- Update check interval: Monthly
- Automatically install updates: uncheck
Android Settings > Apps > Apps:
> FORCE STOP
- Storage: uncheck
> Data usage:
- Disable all cellular data access: check
- Disable all Wi-Fi data access: check
- Disable all VPN data access: check
Alternatively, users can uninstall or disable "Apps" (and other system apps) from the command line:
adb shell pm uninstall --user 0 foundation.e.apps
adb shell cmd package install-existing foundation.e.apps
# If the above does not work, try:
adb shell pm install -r --user 0 /system/app/Apps/Apps.apk
adb shell pm disable-user --user 0 foundation.e.apps
adb shell pm enable foundation.e.apps
You can also block internet connections for /e/ "Apps" using a firewall such as NetGuard. Or you can block connections to CleanAPK by enabling adb root in the developer options and adding the following to
F-Droid and Aurora Store can be used instead to give you access to pretty much the same broad range of apps, but directly from the source. You can install F-Droid from the official website and Aurora from its official website or from F-Droid.
/e/ "Apps" provides an embedded privacy score (calculated by CleanAPK) and list of trackers (detected by Exodus Privacy) for each app. However, the way in which CleanAPK calculates the privacy score is not clearly documented and I found it to be misleading at times (for instance, Tor Browser has a lower privacy score than Facebook Lite). Aurora Store also provides a list of trackers detected by Exodus Privacy. As for F-Droid, it lets you know when an app tracks and reports your activity, which is determined using a computer-assisted human review in which an Exodus Privacy report is taken into account. F-Droid checks for other anti-features as well.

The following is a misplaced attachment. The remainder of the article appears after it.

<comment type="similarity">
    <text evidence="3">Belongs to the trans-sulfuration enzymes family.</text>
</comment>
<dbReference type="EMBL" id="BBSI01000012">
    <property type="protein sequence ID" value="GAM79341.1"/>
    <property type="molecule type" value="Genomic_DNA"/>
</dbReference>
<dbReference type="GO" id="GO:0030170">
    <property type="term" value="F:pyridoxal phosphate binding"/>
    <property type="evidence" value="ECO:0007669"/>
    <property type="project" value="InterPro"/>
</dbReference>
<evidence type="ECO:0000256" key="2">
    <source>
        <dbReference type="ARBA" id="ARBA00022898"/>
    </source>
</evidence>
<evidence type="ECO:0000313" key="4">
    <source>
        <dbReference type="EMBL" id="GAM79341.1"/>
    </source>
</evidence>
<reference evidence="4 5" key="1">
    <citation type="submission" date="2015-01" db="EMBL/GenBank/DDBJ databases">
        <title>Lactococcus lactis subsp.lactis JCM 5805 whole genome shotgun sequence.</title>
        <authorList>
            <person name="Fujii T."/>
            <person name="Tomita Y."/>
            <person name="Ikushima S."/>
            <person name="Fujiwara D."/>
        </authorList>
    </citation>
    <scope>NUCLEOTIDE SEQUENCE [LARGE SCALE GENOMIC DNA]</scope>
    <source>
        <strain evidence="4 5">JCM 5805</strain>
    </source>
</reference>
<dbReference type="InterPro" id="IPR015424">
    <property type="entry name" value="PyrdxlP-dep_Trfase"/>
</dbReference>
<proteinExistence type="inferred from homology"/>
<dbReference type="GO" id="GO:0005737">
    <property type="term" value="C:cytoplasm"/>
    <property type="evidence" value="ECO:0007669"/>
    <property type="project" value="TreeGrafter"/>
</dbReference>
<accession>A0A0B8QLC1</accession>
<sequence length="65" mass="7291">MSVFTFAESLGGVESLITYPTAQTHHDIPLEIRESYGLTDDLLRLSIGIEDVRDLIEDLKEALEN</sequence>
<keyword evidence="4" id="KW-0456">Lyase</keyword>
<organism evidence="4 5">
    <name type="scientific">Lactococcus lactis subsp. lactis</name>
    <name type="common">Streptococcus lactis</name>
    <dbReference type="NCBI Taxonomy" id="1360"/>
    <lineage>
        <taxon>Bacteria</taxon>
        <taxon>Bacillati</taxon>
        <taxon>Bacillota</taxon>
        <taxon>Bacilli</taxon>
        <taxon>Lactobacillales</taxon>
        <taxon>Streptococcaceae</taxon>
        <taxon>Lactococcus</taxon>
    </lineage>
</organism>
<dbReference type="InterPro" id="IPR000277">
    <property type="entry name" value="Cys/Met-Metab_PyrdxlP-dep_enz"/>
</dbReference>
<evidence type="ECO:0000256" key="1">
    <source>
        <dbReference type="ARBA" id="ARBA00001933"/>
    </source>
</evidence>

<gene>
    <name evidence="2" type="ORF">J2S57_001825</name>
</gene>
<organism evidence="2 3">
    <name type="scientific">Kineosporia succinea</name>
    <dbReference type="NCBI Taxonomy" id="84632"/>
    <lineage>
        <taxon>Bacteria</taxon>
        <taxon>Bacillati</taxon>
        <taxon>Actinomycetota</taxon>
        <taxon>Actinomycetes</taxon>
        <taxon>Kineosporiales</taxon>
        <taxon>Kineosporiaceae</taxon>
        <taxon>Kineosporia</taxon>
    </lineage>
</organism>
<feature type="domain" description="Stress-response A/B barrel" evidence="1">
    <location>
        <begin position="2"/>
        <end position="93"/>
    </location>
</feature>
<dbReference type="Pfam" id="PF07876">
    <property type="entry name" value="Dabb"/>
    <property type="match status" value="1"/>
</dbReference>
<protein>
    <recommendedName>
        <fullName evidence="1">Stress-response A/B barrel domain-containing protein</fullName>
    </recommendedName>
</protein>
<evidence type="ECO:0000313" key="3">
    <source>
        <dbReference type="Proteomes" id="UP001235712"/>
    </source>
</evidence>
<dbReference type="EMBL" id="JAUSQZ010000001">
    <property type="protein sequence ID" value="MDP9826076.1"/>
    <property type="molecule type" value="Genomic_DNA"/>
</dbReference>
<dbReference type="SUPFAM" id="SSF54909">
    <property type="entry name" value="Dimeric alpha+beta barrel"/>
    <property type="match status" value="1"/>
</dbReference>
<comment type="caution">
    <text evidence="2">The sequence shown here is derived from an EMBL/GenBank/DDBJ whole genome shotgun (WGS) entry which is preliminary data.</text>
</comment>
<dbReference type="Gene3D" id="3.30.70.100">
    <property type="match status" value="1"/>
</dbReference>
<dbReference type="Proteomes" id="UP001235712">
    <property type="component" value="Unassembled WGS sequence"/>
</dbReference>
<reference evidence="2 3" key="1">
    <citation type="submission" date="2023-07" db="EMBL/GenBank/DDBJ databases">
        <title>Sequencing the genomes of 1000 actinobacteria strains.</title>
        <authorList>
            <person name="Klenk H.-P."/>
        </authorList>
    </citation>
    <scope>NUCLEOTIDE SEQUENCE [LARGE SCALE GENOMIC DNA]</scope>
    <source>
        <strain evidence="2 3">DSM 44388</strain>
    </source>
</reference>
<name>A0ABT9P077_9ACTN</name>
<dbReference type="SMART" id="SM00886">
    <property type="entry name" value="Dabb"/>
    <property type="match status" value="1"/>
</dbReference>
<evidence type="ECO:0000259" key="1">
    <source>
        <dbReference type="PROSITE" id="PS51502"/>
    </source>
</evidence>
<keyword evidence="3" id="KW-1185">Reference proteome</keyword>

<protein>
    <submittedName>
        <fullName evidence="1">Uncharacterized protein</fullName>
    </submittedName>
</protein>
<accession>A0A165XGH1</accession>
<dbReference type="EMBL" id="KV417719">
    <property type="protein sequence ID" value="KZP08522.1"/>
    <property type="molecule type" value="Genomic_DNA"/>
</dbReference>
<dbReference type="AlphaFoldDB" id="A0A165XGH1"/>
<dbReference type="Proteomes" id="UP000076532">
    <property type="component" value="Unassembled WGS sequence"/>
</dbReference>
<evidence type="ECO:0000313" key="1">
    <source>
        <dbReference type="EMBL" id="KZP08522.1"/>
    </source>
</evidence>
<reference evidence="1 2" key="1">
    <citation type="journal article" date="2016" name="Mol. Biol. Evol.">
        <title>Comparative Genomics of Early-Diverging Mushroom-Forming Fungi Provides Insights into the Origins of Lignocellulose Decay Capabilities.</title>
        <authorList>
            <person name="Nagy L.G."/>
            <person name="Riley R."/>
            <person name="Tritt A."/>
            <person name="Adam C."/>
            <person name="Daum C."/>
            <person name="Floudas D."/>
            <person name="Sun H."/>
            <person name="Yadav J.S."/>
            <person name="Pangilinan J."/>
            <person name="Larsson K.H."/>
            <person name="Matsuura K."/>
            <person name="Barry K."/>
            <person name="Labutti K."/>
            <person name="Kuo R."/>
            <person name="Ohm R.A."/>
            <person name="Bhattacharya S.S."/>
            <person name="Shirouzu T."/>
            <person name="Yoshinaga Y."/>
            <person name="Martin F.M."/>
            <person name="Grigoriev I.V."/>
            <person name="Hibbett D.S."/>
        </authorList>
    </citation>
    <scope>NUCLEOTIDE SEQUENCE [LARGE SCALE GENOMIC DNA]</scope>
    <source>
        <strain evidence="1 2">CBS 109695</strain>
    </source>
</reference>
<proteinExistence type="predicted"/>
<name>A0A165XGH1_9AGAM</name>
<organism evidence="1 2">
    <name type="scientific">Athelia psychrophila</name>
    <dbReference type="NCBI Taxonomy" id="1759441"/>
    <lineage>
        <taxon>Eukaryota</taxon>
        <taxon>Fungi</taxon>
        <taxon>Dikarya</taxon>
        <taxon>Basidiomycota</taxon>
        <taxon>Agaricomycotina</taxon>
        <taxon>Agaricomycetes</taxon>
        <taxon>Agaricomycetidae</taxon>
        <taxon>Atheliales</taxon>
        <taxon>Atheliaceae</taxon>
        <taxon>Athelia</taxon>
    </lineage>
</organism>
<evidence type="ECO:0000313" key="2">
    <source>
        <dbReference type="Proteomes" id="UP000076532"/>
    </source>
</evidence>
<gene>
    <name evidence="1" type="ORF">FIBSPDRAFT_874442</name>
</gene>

Other than F-Droid, it is not clear what other source(s) CleanAPK uses. But there is at least one sign that it uses APKPure.com:
This API call returns metadata about the Uber app. The response contains:
"apk_App uploaded by:":"Mòbile Soe". The APKPure page for Uber also contains
"App uploaded by: Mòbile Soe". The same is also true for other proprietary apps served by CleanAPK, but not all.
If APKPure is used as a source, then we're relying on two intermediaries, not just CleanAPK. So it's even more important for the app installer to have proper tamper protections in place.
Maybe CleanAPK also gets apps from Google Play directly, or maybe not. It would be good to have transparency on this.
I can't shake the sense that the /e/ team is stretched too thin. The scope of the /e/ project is huge: maintaining online services, maintaining their own apps and forks, supporting around 200 devices, etc. They have an enormous amount of work on their hands. So, even though it is important, I can't say I'm surprised by the lack of care given to app verification, nor by other signs of rushed work.
But since /e/ is focused on privacy, I am somewhat surprised by the data it leaks. You would think that, before claiming privacy, such a project would analyze and disclose its own network connections. But this is not the first time /e/ has been shown to fail in this regard. Users deserve to know exactly what data is sent where and who can access it.
That being said, let's not lose sight of the fact that /e/ is significantly more privacy-respecting than the average Android system. Also, the problems I have described can be solved and based on my communications with the team, it appears they will be.
Thanks to Arnau Vàzquez Palma, Hans-Christoph Steiner and Pete Fotheringham for pointing out a few errors in the initial version of the article. They have been corrected.